Got myself new and shiny Asus u35jc-a1 and started dual boot Ubuntu on it. I have ubuntu as wubi(ubuntu in windows file) on my old desktop replacement Dell XPS, so I started with wubi for u35jc too. Wubi worked from the start, wifi card works without problem. However NVIDIA completely screwed up hybrid driver for Linux(there are 2 vidoecards on u35jc, one integrated and other NVIDIA), it’s completely unusable, so NVIDIA driver should be disabled. Happily there are detailed instructions on ubuntuforums. They are for 10.4, but work for 10.10 too. Suspend was not working quite stable though, even after fix from ubuntuforums. It’s tricky – suspension require turing NVIDIA driver on and off.. Suspend was working for AC power, but suspend on battery power caused system hang someteimes. I proceed to multituch fix from the list. Multituch fix require creation or modification of xorg.conf, wich require stopping X. Stopping X caused crush which permanently killed Ubuntu wubi install. That was quite scary, so I decided to forgo wubi and make complete ubuntu intallation into partition.
Installation was not completely smooth. Probably because of some quirks of initial Asus partition, ubuntu installer refused to create any partition but first in the free space. After creation of the first boot partition remaining free disk space become unusable. So I forgo swap partition and installed ubuntu into single / partition. After that I implemented only acpi_call and suspend fixes. Suspend now works like charm, both for AC and battery. Multitach fix I put aside for now – it’s not critical. It seems all the problem, necessity of separate suspend fix, problems with wubi and stopping X were caused by NVIDA driver. Hope NVIDIA will fix it eventually – I want to play with GPGPU without going into Windows boot.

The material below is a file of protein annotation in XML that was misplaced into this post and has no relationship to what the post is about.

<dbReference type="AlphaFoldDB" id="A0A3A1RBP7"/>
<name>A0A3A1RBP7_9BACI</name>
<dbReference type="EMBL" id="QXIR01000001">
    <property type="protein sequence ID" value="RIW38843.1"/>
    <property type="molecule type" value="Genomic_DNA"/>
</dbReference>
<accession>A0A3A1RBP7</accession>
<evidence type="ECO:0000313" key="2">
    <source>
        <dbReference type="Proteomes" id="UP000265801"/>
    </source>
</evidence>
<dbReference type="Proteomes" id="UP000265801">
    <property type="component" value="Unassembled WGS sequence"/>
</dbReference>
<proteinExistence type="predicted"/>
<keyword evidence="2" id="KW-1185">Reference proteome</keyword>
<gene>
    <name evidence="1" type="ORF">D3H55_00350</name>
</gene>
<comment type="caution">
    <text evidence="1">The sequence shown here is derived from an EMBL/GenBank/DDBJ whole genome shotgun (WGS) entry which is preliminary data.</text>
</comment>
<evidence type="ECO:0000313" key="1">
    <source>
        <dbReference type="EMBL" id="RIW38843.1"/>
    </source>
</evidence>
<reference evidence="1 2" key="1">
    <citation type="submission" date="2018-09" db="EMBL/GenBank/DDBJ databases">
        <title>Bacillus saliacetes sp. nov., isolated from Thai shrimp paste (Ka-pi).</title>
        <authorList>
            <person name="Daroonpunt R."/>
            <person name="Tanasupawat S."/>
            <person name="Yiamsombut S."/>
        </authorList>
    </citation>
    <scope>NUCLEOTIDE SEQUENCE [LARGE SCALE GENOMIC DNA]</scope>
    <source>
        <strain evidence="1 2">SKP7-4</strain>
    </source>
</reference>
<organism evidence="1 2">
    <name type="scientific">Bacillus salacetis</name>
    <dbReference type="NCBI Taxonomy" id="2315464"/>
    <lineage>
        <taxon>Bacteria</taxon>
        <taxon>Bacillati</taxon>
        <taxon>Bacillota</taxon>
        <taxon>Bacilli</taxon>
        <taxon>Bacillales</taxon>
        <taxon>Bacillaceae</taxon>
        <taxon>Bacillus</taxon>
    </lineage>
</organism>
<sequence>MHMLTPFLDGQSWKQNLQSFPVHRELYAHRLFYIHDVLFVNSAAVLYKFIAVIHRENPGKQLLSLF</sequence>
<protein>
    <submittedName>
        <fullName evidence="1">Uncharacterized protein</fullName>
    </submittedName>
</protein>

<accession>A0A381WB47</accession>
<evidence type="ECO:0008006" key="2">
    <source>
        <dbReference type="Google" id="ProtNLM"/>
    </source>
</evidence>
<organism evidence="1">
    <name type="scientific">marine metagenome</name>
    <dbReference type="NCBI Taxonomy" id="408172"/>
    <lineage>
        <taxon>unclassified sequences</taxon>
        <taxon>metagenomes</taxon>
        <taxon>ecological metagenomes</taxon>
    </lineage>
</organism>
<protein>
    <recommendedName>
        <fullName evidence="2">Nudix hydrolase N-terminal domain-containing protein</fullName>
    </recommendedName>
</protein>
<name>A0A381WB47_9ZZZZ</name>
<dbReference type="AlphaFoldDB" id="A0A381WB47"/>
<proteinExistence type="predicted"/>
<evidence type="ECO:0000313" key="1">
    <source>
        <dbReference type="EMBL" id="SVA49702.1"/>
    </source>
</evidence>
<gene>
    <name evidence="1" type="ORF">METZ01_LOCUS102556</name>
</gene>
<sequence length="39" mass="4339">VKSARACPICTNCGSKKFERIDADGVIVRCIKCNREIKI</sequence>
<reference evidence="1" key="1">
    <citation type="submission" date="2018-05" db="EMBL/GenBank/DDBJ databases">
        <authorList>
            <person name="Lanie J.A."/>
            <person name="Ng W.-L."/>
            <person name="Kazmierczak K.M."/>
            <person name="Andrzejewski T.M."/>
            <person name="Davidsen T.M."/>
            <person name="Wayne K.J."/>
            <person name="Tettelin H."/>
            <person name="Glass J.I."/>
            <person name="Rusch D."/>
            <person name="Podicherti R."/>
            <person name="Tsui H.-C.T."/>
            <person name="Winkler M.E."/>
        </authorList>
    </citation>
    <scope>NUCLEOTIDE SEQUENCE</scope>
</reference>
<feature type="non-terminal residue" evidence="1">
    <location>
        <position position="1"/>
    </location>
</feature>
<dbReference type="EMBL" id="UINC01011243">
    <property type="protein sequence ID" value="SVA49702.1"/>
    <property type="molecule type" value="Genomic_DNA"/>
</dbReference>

Genetic algorithms and especially their subset, Genetic programming were always fascinating me. My interest was fueled by on and off work with Global optimization, and because GA just plain cool. One of the most interesting thing about GA is that they work quite good on some “practical” problems, while there is no comprehensive theoretical explanation why they should work so well (Of cause they are not always so useful. There was a work on generating feature descriptors with GA, and results were less then impressive).